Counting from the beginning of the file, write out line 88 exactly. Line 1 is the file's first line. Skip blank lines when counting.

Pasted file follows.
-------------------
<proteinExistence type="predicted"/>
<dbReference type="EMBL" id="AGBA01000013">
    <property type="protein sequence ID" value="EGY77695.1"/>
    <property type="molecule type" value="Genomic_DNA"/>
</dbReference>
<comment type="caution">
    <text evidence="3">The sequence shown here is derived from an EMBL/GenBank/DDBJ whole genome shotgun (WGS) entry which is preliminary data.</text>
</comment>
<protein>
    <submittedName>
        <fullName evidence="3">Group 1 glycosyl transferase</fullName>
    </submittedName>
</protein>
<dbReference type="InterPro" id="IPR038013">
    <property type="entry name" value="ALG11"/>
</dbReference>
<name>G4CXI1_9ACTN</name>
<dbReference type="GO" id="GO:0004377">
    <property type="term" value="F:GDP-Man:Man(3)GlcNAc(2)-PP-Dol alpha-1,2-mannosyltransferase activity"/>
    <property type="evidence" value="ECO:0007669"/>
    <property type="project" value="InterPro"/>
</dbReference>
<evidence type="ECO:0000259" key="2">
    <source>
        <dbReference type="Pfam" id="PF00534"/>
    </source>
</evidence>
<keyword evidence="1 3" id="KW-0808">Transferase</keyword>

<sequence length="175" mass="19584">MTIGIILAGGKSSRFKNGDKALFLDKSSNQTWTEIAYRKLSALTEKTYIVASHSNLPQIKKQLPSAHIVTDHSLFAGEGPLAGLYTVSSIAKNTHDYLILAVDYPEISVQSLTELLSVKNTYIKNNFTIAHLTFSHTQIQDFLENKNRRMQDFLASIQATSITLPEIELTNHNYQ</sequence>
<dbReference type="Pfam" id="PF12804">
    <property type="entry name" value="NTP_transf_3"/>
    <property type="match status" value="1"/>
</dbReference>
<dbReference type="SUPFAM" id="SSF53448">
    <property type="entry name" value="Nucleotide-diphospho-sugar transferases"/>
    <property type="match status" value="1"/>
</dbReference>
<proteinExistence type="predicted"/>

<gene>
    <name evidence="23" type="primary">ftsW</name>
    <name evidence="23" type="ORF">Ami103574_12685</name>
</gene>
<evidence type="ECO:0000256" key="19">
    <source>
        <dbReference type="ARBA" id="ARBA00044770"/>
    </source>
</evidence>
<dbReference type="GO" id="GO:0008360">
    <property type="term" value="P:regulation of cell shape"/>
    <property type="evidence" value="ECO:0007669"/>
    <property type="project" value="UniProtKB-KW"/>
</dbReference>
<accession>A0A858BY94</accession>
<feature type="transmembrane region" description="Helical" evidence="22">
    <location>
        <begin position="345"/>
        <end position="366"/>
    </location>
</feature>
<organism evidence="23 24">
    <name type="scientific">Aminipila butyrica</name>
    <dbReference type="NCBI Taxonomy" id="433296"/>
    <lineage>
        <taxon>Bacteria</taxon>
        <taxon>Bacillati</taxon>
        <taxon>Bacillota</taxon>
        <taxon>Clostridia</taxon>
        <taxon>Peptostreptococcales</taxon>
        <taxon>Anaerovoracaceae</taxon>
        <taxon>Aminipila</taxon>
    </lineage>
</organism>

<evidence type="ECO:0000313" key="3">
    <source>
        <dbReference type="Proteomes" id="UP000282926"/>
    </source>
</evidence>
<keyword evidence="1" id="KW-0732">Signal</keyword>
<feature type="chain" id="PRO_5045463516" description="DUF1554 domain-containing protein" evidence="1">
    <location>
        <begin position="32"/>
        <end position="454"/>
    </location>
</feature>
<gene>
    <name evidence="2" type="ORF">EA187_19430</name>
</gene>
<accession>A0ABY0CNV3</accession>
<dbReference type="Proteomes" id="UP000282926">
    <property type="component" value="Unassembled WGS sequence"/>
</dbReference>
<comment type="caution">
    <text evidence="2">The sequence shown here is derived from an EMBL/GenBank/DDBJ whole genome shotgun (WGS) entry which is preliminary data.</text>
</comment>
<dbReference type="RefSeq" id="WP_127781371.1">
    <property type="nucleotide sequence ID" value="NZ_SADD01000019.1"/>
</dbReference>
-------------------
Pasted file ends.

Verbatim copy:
<accession>A0ABY0CNV3</accession>